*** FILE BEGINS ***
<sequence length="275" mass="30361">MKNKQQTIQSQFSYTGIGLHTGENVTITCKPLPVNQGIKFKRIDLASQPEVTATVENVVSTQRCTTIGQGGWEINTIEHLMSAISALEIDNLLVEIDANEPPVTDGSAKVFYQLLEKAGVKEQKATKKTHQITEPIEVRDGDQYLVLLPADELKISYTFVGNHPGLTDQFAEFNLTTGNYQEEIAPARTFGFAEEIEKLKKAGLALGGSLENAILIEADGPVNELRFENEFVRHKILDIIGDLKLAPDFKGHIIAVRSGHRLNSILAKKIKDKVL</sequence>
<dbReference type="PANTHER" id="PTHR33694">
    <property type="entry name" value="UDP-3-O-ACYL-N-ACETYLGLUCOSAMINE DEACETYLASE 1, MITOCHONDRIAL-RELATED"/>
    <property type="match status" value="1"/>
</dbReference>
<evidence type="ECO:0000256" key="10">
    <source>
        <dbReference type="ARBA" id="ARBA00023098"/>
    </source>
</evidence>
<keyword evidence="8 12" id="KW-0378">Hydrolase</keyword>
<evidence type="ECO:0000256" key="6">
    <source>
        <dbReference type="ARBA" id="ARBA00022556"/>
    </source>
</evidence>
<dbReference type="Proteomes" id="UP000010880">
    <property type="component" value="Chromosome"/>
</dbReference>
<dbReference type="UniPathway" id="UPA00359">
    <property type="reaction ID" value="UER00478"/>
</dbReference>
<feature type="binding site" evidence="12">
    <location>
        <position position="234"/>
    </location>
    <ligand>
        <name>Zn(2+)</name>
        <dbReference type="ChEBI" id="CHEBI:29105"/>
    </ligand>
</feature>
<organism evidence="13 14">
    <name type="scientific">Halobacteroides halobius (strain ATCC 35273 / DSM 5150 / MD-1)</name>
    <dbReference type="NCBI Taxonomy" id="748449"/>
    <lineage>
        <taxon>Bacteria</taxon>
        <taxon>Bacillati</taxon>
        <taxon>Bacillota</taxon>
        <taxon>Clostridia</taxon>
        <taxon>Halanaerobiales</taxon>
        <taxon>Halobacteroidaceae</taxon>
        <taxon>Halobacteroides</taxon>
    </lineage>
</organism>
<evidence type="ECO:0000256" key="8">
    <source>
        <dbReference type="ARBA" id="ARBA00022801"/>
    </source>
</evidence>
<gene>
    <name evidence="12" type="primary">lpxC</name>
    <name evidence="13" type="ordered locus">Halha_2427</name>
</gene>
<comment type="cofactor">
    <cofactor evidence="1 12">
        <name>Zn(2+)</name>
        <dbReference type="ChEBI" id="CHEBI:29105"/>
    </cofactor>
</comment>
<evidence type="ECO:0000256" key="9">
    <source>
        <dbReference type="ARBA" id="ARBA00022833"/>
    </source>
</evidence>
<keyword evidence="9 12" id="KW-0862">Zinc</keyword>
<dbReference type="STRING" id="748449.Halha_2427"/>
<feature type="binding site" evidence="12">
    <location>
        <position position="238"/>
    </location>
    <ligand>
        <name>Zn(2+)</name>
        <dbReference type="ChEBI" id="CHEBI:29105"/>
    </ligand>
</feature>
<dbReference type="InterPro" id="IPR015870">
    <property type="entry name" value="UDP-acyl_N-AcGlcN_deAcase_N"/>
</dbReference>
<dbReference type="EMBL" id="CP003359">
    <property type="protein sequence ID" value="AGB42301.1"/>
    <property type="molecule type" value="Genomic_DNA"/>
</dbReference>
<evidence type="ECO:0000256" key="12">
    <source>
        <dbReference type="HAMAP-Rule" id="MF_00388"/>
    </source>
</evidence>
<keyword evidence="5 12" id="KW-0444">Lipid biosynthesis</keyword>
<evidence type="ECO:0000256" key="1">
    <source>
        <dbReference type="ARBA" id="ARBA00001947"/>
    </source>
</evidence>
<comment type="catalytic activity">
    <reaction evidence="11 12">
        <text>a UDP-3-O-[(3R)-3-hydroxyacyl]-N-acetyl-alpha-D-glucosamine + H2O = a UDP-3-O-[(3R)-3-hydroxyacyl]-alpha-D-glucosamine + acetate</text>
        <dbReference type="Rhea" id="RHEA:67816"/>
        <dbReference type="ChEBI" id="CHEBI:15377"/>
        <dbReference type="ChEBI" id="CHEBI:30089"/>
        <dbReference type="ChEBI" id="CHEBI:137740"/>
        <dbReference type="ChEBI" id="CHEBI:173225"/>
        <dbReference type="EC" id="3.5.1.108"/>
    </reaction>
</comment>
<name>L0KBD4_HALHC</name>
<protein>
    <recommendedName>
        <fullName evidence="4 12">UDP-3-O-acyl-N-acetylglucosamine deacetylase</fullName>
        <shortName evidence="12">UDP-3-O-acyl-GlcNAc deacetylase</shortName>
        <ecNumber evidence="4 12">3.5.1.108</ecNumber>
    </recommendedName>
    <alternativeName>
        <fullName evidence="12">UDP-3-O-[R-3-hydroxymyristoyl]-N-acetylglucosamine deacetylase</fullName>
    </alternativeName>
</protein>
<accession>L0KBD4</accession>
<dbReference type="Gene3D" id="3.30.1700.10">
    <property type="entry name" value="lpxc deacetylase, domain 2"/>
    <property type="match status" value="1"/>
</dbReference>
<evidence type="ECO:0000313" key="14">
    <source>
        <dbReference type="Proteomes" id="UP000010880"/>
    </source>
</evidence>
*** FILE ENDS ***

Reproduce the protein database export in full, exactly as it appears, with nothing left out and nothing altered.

<sequence length="275" mass="30361">MKNKQQTIQSQFSYTGIGLHTGENVTITCKPLPVNQGIKFKRIDLASQPEVTATVENVVSTQRCTTIGQGGWEINTIEHLMSAISALEIDNLLVEIDANEPPVTDGSAKVFYQLLEKAGVKEQKATKKTHQITEPIEVRDGDQYLVLLPADELKISYTFVGNHPGLTDQFAEFNLTTGNYQEEIAPARTFGFAEEIEKLKKAGLALGGSLENAILIEADGPVNELRFENEFVRHKILDIIGDLKLAPDFKGHIIAVRSGHRLNSILAKKIKDKVL</sequence>
<dbReference type="PANTHER" id="PTHR33694">
    <property type="entry name" value="UDP-3-O-ACYL-N-ACETYLGLUCOSAMINE DEACETYLASE 1, MITOCHONDRIAL-RELATED"/>
    <property type="match status" value="1"/>
</dbReference>
<evidence type="ECO:0000256" key="10">
    <source>
        <dbReference type="ARBA" id="ARBA00023098"/>
    </source>
</evidence>
<keyword evidence="8 12" id="KW-0378">Hydrolase</keyword>
<evidence type="ECO:0000256" key="6">
    <source>
        <dbReference type="ARBA" id="ARBA00022556"/>
    </source>
</evidence>
<dbReference type="Proteomes" id="UP000010880">
    <property type="component" value="Chromosome"/>
</dbReference>
<dbReference type="UniPathway" id="UPA00359">
    <property type="reaction ID" value="UER00478"/>
</dbReference>
<feature type="binding site" evidence="12">
    <location>
        <position position="234"/>
    </location>
    <ligand>
        <name>Zn(2+)</name>
        <dbReference type="ChEBI" id="CHEBI:29105"/>
    </ligand>
</feature>
<organism evidence="13 14">
    <name type="scientific">Halobacteroides halobius (strain ATCC 35273 / DSM 5150 / MD-1)</name>
    <dbReference type="NCBI Taxonomy" id="748449"/>
    <lineage>
        <taxon>Bacteria</taxon>
        <taxon>Bacillati</taxon>
        <taxon>Bacillota</taxon>
        <taxon>Clostridia</taxon>
        <taxon>Halanaerobiales</taxon>
        <taxon>Halobacteroidaceae</taxon>
        <taxon>Halobacteroides</taxon>
    </lineage>
</organism>
<evidence type="ECO:0000256" key="8">
    <source>
        <dbReference type="ARBA" id="ARBA00022801"/>
    </source>
</evidence>
<gene>
    <name evidence="12" type="primary">lpxC</name>
    <name evidence="13" type="ordered locus">Halha_2427</name>
</gene>
<comment type="cofactor">
    <cofactor evidence="1 12">
        <name>Zn(2+)</name>
        <dbReference type="ChEBI" id="CHEBI:29105"/>
    </cofactor>
</comment>
<evidence type="ECO:0000256" key="9">
    <source>
        <dbReference type="ARBA" id="ARBA00022833"/>
    </source>
</evidence>
<keyword evidence="9 12" id="KW-0862">Zinc</keyword>
<dbReference type="STRING" id="748449.Halha_2427"/>
<feature type="binding site" evidence="12">
    <location>
        <position position="238"/>
    </location>
    <ligand>
        <name>Zn(2+)</name>
        <dbReference type="ChEBI" id="CHEBI:29105"/>
    </ligand>
</feature>
<dbReference type="InterPro" id="IPR015870">
    <property type="entry name" value="UDP-acyl_N-AcGlcN_deAcase_N"/>
</dbReference>
<dbReference type="EMBL" id="CP003359">
    <property type="protein sequence ID" value="AGB42301.1"/>
    <property type="molecule type" value="Genomic_DNA"/>
</dbReference>
<evidence type="ECO:0000256" key="12">
    <source>
        <dbReference type="HAMAP-Rule" id="MF_00388"/>
    </source>
</evidence>
<keyword evidence="5 12" id="KW-0444">Lipid biosynthesis</keyword>
<evidence type="ECO:0000256" key="1">
    <source>
        <dbReference type="ARBA" id="ARBA00001947"/>
    </source>
</evidence>
<comment type="catalytic activity">
    <reaction evidence="11 12">
        <text>a UDP-3-O-[(3R)-3-hydroxyacyl]-N-acetyl-alpha-D-glucosamine + H2O = a UDP-3-O-[(3R)-3-hydroxyacyl]-alpha-D-glucosamine + acetate</text>
        <dbReference type="Rhea" id="RHEA:67816"/>
        <dbReference type="ChEBI" id="CHEBI:15377"/>
        <dbReference type="ChEBI" id="CHEBI:30089"/>
        <dbReference type="ChEBI" id="CHEBI:137740"/>
        <dbReference type="ChEBI" id="CHEBI:173225"/>
        <dbReference type="EC" id="3.5.1.108"/>
    </reaction>
</comment>
<name>L0KBD4_HALHC</name>
<protein>
    <recommendedName>
        <fullName evidence="4 12">UDP-3-O-acyl-N-acetylglucosamine deacetylase</fullName>
        <shortName evidence="12">UDP-3-O-acyl-GlcNAc deacetylase</shortName>
        <ecNumber evidence="4 12">3.5.1.108</ecNumber>
    </recommendedName>
    <alternativeName>
        <fullName evidence="12">UDP-3-O-[R-3-hydroxymyristoyl]-N-acetylglucosamine deacetylase</fullName>
    </alternativeName>
</protein>
<accession>L0KBD4</accession>
<dbReference type="Gene3D" id="3.30.1700.10">
    <property type="entry name" value="lpxc deacetylase, domain 2"/>
    <property type="match status" value="1"/>
</dbReference>
<evidence type="ECO:0000313" key="14">
    <source>
        <dbReference type="Proteomes" id="UP000010880"/>
    </source>
</evidence>